During our conversation, I was surprised to learn how frustrated companies get when students accept a job offer only to renege right before their start date to go to a different company.
I wondered if this happens more frequently in the world we live in today compared to 20 years ago. And does this occur only in tech, where most large corporations offer rich compensation to candidates? Is this a generational phenomenon? There’s not a right answer, but let’s observe and use these open questions in discussion with our teams.
When it comes to virtual and in-person recruiting events, Lisa encourages attendees to come prepared. From digital files to physical copies of resumes, have them ready. You never know who you will meet at the fair. Like it or not, a messy room in your zoom background shows the recruiter something about you.
Lisa and I also talked about the interview processes, and one thing stood out to me. Dear future candidates, please don’t memorize cheat sheet answers from online resources. The recruiters know, trust me, they know. Their recruiting experience can spot right away if your answer is authentic or not. I understand presenting your best self is essential, but please answer interview questions from the bottom of your heart. It sounds cliché, but verbally highlighting what you genuinely want makes you stand out.
Where do you want to be when you grow up? The last time you answered this question probably was when you had to write an essay for a homework assignment at school. I challenge you to find a balance between the job you are searching for and your passion.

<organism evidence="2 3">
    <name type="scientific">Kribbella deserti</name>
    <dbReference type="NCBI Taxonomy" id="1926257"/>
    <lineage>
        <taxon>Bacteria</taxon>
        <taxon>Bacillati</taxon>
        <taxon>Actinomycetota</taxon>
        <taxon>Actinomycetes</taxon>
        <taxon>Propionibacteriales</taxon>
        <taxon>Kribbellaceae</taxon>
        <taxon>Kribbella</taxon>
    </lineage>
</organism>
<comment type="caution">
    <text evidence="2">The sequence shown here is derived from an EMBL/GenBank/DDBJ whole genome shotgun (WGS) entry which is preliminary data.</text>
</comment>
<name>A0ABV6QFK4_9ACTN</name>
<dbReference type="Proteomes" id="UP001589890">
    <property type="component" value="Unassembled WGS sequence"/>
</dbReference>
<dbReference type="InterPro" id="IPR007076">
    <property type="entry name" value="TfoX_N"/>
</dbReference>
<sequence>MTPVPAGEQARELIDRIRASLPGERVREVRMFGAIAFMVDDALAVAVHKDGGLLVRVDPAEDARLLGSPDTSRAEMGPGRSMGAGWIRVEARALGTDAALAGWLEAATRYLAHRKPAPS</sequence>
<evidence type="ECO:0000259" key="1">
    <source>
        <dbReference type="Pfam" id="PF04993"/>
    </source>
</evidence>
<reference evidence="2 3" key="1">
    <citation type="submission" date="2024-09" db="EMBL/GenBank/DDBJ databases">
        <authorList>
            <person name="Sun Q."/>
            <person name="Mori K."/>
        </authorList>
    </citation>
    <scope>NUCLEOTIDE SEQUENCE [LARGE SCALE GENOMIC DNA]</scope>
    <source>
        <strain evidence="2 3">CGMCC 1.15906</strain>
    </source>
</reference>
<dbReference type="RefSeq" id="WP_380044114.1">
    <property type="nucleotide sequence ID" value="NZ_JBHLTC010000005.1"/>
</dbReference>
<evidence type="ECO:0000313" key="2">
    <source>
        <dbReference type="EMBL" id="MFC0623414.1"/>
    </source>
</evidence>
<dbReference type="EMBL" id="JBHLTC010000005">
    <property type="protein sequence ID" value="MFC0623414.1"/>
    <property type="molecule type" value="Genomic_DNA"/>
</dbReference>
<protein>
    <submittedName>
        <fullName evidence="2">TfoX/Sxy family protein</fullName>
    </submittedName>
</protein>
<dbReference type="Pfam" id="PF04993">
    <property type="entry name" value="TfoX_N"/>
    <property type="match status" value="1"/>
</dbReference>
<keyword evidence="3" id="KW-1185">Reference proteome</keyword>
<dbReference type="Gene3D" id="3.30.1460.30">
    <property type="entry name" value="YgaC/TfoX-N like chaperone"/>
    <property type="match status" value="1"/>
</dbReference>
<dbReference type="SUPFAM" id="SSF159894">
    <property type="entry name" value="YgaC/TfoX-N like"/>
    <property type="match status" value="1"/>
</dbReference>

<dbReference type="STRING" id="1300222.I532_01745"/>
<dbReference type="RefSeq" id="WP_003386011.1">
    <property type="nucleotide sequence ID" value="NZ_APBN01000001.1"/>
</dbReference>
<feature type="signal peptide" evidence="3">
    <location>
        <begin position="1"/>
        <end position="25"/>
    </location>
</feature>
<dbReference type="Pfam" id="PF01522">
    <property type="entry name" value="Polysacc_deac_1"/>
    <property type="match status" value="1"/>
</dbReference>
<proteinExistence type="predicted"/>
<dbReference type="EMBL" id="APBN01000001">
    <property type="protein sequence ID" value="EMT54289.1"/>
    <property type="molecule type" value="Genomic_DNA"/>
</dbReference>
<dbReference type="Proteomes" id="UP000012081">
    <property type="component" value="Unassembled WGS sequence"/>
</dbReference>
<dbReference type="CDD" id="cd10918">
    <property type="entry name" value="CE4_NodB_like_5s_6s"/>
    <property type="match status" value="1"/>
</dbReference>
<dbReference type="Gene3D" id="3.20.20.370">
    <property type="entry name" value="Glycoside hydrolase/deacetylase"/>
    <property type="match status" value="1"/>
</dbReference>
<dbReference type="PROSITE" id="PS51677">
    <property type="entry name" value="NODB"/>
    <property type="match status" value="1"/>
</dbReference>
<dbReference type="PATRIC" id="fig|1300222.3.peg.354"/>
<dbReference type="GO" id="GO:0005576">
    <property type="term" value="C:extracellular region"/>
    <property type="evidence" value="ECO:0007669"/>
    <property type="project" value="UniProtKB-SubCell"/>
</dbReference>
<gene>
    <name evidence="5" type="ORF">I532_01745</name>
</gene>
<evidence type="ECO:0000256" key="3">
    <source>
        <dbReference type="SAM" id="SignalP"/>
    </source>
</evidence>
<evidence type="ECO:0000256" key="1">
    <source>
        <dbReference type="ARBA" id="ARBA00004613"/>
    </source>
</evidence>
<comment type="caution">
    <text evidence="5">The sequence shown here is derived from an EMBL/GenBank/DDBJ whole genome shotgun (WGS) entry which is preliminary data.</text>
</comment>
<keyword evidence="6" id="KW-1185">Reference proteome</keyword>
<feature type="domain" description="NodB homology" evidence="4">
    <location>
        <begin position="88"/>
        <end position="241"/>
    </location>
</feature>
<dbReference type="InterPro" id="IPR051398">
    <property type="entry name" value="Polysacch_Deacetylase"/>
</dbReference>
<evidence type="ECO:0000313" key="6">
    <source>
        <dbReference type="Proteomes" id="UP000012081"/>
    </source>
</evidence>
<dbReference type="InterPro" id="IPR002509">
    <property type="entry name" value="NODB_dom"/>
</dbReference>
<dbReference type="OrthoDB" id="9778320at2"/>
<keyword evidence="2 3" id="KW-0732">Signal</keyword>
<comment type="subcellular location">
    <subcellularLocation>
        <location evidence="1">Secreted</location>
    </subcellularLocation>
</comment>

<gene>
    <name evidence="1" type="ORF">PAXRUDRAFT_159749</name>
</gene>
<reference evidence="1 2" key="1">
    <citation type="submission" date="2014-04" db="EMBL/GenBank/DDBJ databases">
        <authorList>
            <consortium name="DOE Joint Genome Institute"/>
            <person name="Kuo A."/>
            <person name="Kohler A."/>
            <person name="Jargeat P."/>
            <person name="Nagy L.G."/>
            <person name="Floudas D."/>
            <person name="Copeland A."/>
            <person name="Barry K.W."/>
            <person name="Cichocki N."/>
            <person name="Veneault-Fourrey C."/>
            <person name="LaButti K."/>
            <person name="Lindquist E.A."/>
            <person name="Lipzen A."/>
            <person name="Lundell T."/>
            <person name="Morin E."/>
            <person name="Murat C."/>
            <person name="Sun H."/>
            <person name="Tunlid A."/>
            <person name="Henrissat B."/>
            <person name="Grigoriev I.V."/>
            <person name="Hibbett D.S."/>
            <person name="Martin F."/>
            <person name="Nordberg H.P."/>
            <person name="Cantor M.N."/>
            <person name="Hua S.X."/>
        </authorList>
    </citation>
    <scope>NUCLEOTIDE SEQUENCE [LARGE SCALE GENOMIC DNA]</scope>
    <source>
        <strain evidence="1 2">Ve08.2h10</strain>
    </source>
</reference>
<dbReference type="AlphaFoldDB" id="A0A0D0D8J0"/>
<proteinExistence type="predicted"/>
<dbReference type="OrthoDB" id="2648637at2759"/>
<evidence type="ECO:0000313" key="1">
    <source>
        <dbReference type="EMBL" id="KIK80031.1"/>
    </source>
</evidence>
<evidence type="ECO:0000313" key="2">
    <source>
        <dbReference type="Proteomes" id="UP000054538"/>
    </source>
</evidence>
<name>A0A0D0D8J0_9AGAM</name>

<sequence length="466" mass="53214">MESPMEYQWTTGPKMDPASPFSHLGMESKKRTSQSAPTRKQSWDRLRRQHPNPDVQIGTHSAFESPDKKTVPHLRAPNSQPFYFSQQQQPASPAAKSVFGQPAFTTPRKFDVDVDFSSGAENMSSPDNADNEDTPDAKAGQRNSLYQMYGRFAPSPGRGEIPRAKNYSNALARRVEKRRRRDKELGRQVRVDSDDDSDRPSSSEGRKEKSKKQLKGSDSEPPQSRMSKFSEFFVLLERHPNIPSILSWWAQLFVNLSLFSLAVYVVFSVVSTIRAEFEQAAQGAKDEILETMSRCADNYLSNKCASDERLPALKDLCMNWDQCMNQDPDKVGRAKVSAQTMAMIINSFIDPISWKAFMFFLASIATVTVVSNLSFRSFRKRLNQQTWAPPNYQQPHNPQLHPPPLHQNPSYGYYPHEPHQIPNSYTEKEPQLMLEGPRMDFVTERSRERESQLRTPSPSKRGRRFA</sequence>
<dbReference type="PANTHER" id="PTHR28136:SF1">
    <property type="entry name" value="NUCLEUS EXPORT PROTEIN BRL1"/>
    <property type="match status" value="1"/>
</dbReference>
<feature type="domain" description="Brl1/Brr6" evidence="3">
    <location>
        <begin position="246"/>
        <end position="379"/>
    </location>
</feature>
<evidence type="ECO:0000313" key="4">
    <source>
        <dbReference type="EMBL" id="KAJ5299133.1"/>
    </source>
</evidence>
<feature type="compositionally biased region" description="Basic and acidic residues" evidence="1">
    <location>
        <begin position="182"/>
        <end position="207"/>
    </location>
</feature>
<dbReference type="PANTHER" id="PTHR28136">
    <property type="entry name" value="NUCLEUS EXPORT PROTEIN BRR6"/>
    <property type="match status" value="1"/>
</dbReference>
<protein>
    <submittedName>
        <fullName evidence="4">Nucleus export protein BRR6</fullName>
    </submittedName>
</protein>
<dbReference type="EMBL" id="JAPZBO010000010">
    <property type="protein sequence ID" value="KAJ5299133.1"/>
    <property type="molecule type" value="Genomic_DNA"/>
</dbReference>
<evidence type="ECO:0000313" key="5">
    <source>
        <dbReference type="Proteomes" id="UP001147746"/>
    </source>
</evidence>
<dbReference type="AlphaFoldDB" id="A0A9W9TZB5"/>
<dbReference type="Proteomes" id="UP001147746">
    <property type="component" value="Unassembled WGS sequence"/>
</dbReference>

“Do you want to work in product development? Do you want to work in management? Have a definitive path and speak to it,” Lisa said. “Come to us and say ‘I want to be a (job title) because of X, Y, and Z.’ The more information the candidate provides at the career fair, the better for us to place them in the right area.”
Come to the ADP booth and learn about the six-week extended GPT Development Program. It’s an opportunity for students to meet with leaders and understand our products. You will make a real contribution if you are lucky enough to get chosen for the program. One of our students developed an algorithm to match graduating students with leaders based on their top five choices. Everyone has a voice here, no matter the title or years of service.
If I could tell my younger self one thing before I walked into that career fair, it would be: Go for it! Talk to the recruiter, and don’t be afraid to show your curiosity. ADP’s campus recruiting team spends time reading all the resumes they collect, but it’s the impression you make that sets you apart. We hire in various settings, including tech conferences, virtual fairs, and employee referral programs.
Fill your career path with pleasant surprises. Every decision adds up and reroutes you to a different place, preparing and building you for the next challenge. I’m excited to explore mine, and I’d like to invite you to take on your own unique adventure here at ADP.
Learn more about what it’s like working for ADP here and our current openings.
Women in STEM, Recognition, Grace Hopper
AnitaB.org recognized ADP for making the most progress toward the equity of women among companies with large technical workforces. We know that having a more diverse organization makes us stronger, and we are proud of supporting women in technology. Hear from Krupali who describes her recruiting experience with ADP at Grace Hopper.
At this year’s virtual Grace Hopper Celebration hosted by the nonprofit social enterprise AnitaB.org, they announced ADP earned the distinction as a 2020 Top Companies for Women Technologists Winner in the Large Technical Workforce category. Read the full press release here.
AnitaB.org recognized ADP for making the most progress toward the equity of women among companies with large technical workforces. We know that having a more diverse organization makes us stronger, and we are proud of supporting women in technology.